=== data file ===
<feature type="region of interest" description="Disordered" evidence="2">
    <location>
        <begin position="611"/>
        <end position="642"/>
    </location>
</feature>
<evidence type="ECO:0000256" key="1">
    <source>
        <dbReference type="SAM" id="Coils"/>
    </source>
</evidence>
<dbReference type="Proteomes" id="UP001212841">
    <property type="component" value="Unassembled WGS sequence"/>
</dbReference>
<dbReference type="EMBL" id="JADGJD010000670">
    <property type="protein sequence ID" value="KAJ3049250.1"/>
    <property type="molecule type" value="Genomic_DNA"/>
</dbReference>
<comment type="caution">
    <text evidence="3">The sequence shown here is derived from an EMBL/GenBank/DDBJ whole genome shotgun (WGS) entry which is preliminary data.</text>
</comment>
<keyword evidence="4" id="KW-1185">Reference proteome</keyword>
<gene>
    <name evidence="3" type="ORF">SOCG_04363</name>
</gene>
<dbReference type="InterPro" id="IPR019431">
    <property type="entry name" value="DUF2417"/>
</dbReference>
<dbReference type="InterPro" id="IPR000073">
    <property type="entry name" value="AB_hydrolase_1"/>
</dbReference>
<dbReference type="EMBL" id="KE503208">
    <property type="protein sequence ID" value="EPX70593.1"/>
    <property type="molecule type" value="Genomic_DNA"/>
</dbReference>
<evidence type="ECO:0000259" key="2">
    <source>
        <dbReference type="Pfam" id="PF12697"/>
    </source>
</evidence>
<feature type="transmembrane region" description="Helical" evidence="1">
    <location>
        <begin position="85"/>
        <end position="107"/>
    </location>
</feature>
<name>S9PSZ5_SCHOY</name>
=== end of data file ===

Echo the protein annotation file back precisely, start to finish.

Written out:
<feature type="region of interest" description="Disordered" evidence="2">
    <location>
        <begin position="611"/>
        <end position="642"/>
    </location>
</feature>
<evidence type="ECO:0000256" key="1">
    <source>
        <dbReference type="SAM" id="Coils"/>
    </source>
</evidence>
<dbReference type="Proteomes" id="UP001212841">
    <property type="component" value="Unassembled WGS sequence"/>
</dbReference>
<dbReference type="EMBL" id="JADGJD010000670">
    <property type="protein sequence ID" value="KAJ3049250.1"/>
    <property type="molecule type" value="Genomic_DNA"/>
</dbReference>
<comment type="caution">
    <text evidence="3">The sequence shown here is derived from an EMBL/GenBank/DDBJ whole genome shotgun (WGS) entry which is preliminary data.</text>
</comment>
<keyword evidence="4" id="KW-1185">Reference proteome</keyword>
<gene>
    <name evidence="3" type="ORF">SOCG_04363</name>
</gene>
<dbReference type="InterPro" id="IPR019431">
    <property type="entry name" value="DUF2417"/>
</dbReference>
<dbReference type="InterPro" id="IPR000073">
    <property type="entry name" value="AB_hydrolase_1"/>
</dbReference>
<dbReference type="EMBL" id="KE503208">
    <property type="protein sequence ID" value="EPX70593.1"/>
    <property type="molecule type" value="Genomic_DNA"/>
</dbReference>
<evidence type="ECO:0000259" key="2">
    <source>
        <dbReference type="Pfam" id="PF12697"/>
    </source>
</evidence>
<feature type="transmembrane region" description="Helical" evidence="1">
    <location>
        <begin position="85"/>
        <end position="107"/>
    </location>
</feature>
<name>S9PSZ5_SCHOY</name>